Chelsie McClellan's first-grade students are sitting crisscross applesauce on the carpet waiting to see what books will be read to them.But it isn't McClellan who is poised on a stool with two books …
Chelsie McClellan's first-grade students are sitting crisscross applesauce on the carpet waiting to see what books will be read to them.
But it isn't McClellan who is poised on a stool with two books in hand at Foley Elementary School. It is Baldwin County Teacher Cadet Academy student Angela Ramirez.
Ramirez, a junior at Foley High School, is one of 24 high school students in Baldwin County who are taking part in the inaugural year of the Baldwin County Teacher Cadet Academy. The program is designed to give students who are interested in pursuing education a glimpse into the career before they head off to college.
Twice a week, Ramirez and her fellow cadets spend two hours in a classroom with a mentor teacher. The 24 cadets have spread around to nine elementary schools and one middle school throughout the district. While getting hands on experience, they are also earning nine dual enrollment credits through Coastal Community College each school year. The courses will transfer to the University of West Alabama's education program and program instructor, Becky Tomaso, is working to add more universities.
The cadets entered the classrooms in October after spending the first quarter of the school year learning the basics. During their first quarter in the field (classroom), Tomaso said the cadets are assisting the teachers in any way needed from making copies and decorating bulletin boards to assisting with small groups.
Tomaso, who has been a teacher for 28 years, also spent some time as an adjunct professor at the University of South Alabama (USA). During her time at USA, she was a student teaching supervisor and would go into classrooms to observe students in their last year of college. She saw many students have a change of heart about teaching and she hopes the Teacher Cadet Academy help prevent that.
"I had students at the end of the year say they didn't want to be a teacher now. That is a lot of wasted time and money. This program (BC Teacher Cadet Academy) they are in the field at least four hours a week right now and by the end of their program they will easily have over 400 hours of time in a school setting," Tomaso said.
The program was designed for students like Ramirez who were tossing around the idea of pursuing teaching and a few other careers.
"In high school, for me at least, I was very back and forth on becoming a nurse or lawyer and then I saw this program and I decided to try it and see what happens. It is eye opening because of the field experience. You see what is going on instead of just sitting there studying. It is a good opportunity to see if teaching is for you because college isn't the most budget friendly," Ramirez said.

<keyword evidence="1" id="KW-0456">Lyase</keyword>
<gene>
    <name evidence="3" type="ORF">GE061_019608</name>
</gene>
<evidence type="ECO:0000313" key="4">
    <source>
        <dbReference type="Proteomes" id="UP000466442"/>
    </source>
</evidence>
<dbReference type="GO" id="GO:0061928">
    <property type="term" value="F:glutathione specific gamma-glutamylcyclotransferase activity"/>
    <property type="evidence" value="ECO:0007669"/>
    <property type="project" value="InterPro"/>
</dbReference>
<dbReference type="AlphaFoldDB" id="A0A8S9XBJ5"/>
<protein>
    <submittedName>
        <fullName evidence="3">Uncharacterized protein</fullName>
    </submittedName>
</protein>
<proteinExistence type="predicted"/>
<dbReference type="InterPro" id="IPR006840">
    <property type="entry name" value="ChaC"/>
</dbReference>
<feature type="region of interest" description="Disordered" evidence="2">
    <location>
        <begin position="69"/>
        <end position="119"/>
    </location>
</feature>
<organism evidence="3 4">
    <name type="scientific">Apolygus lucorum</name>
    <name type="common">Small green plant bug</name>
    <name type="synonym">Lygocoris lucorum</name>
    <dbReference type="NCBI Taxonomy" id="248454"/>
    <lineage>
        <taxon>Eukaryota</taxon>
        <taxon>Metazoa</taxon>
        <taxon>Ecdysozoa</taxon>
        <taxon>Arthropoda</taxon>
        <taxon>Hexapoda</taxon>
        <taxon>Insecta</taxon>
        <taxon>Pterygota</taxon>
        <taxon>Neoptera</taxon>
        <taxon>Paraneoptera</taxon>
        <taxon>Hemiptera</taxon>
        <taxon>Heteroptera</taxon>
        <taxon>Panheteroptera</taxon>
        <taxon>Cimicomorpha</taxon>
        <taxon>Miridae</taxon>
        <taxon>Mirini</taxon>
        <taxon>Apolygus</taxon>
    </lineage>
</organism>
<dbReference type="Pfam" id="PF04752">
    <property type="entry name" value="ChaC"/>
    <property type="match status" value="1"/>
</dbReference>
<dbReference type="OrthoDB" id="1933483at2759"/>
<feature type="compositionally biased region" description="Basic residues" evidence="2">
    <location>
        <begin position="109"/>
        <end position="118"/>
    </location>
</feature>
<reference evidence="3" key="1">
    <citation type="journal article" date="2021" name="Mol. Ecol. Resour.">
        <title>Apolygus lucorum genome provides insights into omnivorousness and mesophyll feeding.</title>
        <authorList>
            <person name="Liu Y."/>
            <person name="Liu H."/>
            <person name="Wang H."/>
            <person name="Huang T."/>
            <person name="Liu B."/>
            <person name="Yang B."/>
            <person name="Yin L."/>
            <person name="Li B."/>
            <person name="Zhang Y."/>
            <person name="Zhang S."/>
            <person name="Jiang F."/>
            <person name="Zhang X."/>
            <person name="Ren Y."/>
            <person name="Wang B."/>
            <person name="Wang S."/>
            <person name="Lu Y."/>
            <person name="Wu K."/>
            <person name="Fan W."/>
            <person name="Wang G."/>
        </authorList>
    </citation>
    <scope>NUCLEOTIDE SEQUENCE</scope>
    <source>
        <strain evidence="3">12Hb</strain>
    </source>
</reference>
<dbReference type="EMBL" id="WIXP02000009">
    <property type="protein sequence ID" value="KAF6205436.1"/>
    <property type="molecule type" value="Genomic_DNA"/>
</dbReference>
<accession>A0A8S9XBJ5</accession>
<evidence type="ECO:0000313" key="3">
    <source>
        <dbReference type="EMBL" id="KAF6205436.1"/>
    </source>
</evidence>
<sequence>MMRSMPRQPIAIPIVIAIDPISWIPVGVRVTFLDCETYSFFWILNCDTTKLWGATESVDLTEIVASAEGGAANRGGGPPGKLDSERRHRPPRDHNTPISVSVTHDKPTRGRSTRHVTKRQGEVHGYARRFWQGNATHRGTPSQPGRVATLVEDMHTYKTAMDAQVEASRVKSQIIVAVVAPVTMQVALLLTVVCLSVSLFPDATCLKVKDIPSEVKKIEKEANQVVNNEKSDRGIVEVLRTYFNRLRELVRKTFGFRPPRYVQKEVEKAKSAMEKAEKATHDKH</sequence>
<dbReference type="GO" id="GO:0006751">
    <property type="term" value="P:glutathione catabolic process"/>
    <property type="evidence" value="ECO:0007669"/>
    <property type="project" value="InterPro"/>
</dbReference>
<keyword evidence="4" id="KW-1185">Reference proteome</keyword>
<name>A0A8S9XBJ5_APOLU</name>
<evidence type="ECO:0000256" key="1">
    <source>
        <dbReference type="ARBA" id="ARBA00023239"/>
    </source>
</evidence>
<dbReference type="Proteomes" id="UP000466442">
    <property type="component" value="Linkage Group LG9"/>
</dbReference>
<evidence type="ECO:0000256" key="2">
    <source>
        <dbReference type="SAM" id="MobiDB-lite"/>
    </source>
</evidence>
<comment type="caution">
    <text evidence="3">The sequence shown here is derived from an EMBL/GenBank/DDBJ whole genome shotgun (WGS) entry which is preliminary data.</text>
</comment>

After just a few months in the field, Ramirez said this is the career for her.
"It is something I want to do now that I have been able to go into the classroom. Mrs. Tomaso is a great teacher and has taught us so many things. Obviously, it is not going to be the easiest thing ever, but it is OK. I feel like this is my purpose to be a teacher and help kids learn," Ramirez said.
The Baldwin County Teacher Cadet Academy is currently accepting applications for next school year, and Tomaso hopes to see the program double.
Interested students must submit an application with recommendations and go through an interview. They must also meet several criteria.
"With the program, and what makes it more unique is they are getting college credit through Coastal Alabama Community College so they will be dual enrolled. There are requirements with Baldwin County," Tomaso said.
The ideal candidate has good attendance, good discipline because there are a lot of self-directed assignments, a 3.0 GPA and is trustworthy. The acceptance requirements are tough for good reason.
"There is so much at stake. They are getting all these college classes and I can't put them out in the field knowing there may be a discipline problem or a trust problem," said Tomaso.
Tomaso's Teacher Cadets will roll out a service project called Books for Babies.
"Part of being a Career and Technical Education program we must belong to a Career Tech Service Organization. We belong to FCCLA (Family, Career and Community Leaders of America). The students had to come up with a service project for the year," Tomaso said.
The students have been collecting children's book donations, and they are recording themselves reading the book and making a QR code for the book.
"Inside the book, it will have some developmental milestones for students and welcoming them to Baldwin County and telling them a little about who we are and the QR code. We will wrap them all up and put them into the hospitals and shelters and some of the doctor's offices to give to young toddlers and newborn babies in Baldwin County. We are rolling it out Jan. 1, 2023," said Tomaso.
Some of the books will even be bilingual thanks to the English second language cadets.
"The students are so excited about this project, and I am super excited about the opportunity that we will be out in the community handing out these books and giving them to children," Tomaso said. "It is important that parents know that you have to read at an early age to children regardless. Having that QR code is a fun way for us to be a part of that process. There might be parents that can't read or want to listen to the book as well. The kids have done a great job and have made the sound effects and everything."
If you would like to learn more about the Baldwin County Teacher Cadet Academy, visit bcbe.org.
If you would like to donate books to the Books for Babies program, visit the Baldwin County Teacher Cadet Academy Facebook page or email Becky Tomaso at email@example.com.